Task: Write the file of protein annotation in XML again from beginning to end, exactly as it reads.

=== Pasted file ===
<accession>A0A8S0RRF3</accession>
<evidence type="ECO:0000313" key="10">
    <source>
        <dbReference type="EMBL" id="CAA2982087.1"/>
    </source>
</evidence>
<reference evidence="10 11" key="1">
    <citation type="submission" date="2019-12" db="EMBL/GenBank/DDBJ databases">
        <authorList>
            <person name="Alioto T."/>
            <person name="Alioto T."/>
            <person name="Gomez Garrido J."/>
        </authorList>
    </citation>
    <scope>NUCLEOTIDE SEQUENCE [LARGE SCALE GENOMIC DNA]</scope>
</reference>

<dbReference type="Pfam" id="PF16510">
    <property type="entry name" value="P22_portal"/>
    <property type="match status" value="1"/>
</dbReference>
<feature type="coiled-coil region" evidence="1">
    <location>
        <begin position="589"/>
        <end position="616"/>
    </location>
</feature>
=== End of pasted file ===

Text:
<accession>A0A8S0RRF3</accession>
<evidence type="ECO:0000313" key="10">
    <source>
        <dbReference type="EMBL" id="CAA2982087.1"/>
    </source>
</evidence>
<reference evidence="10 11" key="1">
    <citation type="submission" date="2019-12" db="EMBL/GenBank/DDBJ databases">
        <authorList>
            <person name="Alioto T."/>
            <person name="Alioto T."/>
            <person name="Gomez Garrido J."/>
        </authorList>
    </citation>
    <scope>NUCLEOTIDE SEQUENCE [LARGE SCALE GENOMIC DNA]</scope>
</reference>

<dbReference type="Pfam" id="PF16510">
    <property type="entry name" value="P22_portal"/>
    <property type="match status" value="1"/>
</dbReference>
<feature type="coiled-coil region" evidence="1">
    <location>
        <begin position="589"/>
        <end position="616"/>
    </location>
</feature>